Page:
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From Agricultural Waste to Biodegradable Packaging

by SMU Lee Kong Chian School of Business Social Media Team

Every day, we simply toss out things we no longer need, or indulge in an endless cycle of acquiring the next trending gadget or accessory, giving little thought to the impact our actions have on the environment. In fact, the transportation of consumer products not only affects our carbon footprint, but also the depletion of natural resources used in creating protective packaging.

“[Traditional cardboard boxes] can only be used up to six times max and come in fixed sizes. Corrugated cardboard generates a lot of waste as it would also contain excessive padding like styrofoam balls, rolls of paper or bubble wrap, to prevent movement and potential damage to the product.”

The alarming growth of landfills and trend of conspicuous consumption has inspired Alterpacks, a MSc in Innovation (MI) Capstone project started by Karen Cheah, who spent over 18 years in the media industry heading up creative strategy, business development and marketing communications, and Merwin Wilfred, who has over 20 years’ experience in logistics and supply chain management. Their goal: To develop bespoke packaging to help reduce corrugated cardboard waste.

A requirement for the SMU Master of Science in Innovation (MI) programme, the Capstone Project requires students to integrate the innovation skills they have acquired from the programme to validate and materialise a new business idea. Under the guidance of SMU faculty and a venture capitalist who is co-teaching the Capstone Project, Karen came up with the idea of developing a biodegradable, yet durable plant-based material alternative to corrugated cardboard.

“Due to the high wastage of materials associated with conventional packaging, we aim to create bespoke packaging solutions that are tailormade for your product, in the form of biodegradable boxes that can be reused,” says Karen Cheah.

Discovering a niche

But a good idea is worth nothing until you take action.

As such, Karen and Merwin turned to a team of researchers who could help develop the prototype, and found two researchers at ETH Zurich, Dr Nazanin Saeidi, a senior PhD researcher on alternative construction materials, and Dr Alireza Javadian, a Project Coordinator and Senior Researcher at Future Cities, who could assist them in developing the prototype for Alterpacks. However, they faced a glitch: While developing the prototype with the researchers, they encountered a major manufacturing challenge.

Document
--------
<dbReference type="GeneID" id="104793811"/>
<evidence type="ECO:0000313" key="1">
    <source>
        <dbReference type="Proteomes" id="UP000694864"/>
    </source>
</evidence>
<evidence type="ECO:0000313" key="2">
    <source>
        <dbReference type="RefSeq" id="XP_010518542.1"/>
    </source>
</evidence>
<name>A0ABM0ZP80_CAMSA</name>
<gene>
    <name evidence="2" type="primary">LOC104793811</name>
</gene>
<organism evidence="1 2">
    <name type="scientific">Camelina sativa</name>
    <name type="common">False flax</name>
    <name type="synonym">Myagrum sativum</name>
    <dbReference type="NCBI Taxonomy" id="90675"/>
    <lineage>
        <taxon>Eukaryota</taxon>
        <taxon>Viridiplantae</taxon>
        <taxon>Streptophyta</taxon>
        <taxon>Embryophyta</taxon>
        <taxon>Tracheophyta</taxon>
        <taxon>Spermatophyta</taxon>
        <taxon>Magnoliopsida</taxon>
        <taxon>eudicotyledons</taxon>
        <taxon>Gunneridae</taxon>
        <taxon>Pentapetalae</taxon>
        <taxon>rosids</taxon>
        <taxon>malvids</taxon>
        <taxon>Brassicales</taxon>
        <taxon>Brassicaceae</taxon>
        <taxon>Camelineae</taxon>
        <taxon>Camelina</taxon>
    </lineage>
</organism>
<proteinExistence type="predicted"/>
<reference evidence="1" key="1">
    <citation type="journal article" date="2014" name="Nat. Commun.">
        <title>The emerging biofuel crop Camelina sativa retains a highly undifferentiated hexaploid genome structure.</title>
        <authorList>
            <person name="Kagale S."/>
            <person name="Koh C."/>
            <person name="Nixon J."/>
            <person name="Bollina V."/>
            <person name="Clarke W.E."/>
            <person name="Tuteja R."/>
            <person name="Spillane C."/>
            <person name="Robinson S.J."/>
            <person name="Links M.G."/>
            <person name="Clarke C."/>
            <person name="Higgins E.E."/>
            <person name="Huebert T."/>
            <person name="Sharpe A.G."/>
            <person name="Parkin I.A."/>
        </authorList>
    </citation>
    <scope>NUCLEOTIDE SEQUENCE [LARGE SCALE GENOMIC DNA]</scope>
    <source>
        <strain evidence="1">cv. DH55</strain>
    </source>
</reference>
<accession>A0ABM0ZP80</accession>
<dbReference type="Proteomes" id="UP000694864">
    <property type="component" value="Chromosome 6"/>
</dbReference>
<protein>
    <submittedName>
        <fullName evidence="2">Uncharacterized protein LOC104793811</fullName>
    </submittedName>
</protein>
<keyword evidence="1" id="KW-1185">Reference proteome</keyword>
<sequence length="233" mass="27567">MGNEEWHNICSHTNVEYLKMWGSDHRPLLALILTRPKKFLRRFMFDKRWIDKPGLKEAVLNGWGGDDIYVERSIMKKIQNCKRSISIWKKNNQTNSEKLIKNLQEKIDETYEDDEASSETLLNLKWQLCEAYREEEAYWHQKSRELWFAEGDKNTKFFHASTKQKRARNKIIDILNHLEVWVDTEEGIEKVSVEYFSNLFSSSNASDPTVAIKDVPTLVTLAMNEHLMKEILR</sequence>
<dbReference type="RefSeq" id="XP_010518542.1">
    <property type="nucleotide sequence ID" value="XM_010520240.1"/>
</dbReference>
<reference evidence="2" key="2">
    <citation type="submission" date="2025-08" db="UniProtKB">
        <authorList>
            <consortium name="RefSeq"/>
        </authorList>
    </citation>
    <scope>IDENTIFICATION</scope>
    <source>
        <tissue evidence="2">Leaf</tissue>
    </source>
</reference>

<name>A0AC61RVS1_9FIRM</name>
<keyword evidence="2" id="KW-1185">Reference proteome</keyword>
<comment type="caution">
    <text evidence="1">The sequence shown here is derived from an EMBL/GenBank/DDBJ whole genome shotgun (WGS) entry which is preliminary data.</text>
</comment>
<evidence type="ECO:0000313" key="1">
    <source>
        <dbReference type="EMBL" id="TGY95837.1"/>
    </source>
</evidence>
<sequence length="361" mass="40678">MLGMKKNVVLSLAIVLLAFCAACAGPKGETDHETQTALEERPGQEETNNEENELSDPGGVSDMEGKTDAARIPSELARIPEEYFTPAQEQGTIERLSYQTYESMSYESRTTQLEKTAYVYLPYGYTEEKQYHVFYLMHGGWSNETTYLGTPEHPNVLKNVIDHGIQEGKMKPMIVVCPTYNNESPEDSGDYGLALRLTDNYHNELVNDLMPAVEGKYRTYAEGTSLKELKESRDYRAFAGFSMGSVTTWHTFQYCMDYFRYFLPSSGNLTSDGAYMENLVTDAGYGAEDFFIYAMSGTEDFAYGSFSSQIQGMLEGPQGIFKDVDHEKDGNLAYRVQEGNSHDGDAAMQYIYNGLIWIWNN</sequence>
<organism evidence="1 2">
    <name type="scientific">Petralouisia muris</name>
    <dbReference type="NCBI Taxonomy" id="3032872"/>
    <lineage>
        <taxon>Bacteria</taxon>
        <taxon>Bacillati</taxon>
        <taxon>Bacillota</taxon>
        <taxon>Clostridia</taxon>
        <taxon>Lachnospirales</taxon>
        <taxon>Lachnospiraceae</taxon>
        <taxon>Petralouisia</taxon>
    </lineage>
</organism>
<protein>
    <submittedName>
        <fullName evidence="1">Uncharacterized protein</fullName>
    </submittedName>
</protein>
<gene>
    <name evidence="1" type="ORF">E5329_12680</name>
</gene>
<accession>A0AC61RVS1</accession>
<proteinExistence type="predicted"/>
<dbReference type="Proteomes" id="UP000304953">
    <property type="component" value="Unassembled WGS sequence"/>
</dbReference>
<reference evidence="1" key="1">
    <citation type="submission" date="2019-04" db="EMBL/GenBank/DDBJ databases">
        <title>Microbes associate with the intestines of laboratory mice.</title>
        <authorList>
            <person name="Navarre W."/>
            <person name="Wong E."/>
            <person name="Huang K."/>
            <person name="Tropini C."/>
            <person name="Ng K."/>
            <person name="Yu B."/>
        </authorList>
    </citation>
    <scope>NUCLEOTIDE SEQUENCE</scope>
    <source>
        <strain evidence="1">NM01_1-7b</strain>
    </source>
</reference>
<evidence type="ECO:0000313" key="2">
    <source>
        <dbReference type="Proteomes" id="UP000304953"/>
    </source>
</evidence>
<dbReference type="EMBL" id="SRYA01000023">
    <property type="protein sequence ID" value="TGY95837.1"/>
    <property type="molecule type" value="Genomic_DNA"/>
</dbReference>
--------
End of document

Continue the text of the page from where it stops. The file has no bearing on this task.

“The material had shrunk, and the box was unable to fit the wafer boat that it [was] supposed to protect. The cover also didn’t fit,” says Karen.

The duo had imported a sample close to the material currently used, from a company in the US that had already commercialised similar products.

“But it was flaky and attracted booklice in our tropical climate,” noted the entrepreneur.

“When I contacted them, they informed me that that was the best they could do. And that was great news for me, because I knew I could create a superior product for commercialisation.”

Inspired by the newfound gap in the market, the students and researchers continued working on the prototype for six weeks. After the completion of their first prototype, the next stage would be to test it against traditional cardboard, and to examine what other advantages it would have over corrugated cardboard.

A material like no other

Using a patented concept, agricultural waste is harvested by the researchers to create a biodegradable material that can range in consistency — from as hard as plywood to as soft as sponge, or as crumbly as Styrofoam; and take on the appearance of corrugated cardboard or plywood. And depending on the consistency can be molded to specific shapes and sizes. Similar material produced has been tested to be G-shock and a fire retardant.

Initially, the two had intended for AlterPacks to provide tailored packaging solutions for the semiconductor industry. However, feedback from the expert panel of the MI programme made Karen reflect upon pivoting the market potential of her business concept.

“For AlterPacks, we are aiming to start with sectors that require packaging for fragile, high value items. I have received commercial requests from different industries and am exploring how the new packaging we are working on can best fit their purpose,” says Karen.

At this point of the start-up, what I am aiming for is to start small, provide the product to the sectors that have real commercial interest, and continuously test and adapt as we move verticals.”

Now, Karen runs the day-to-day operations of the company with a researcher, while Merwin is currently serving as the External Advisor for AlterPacks. Together, they are ready to carry on their revolution for greener materials and eco-friendly packaging across industries and borders.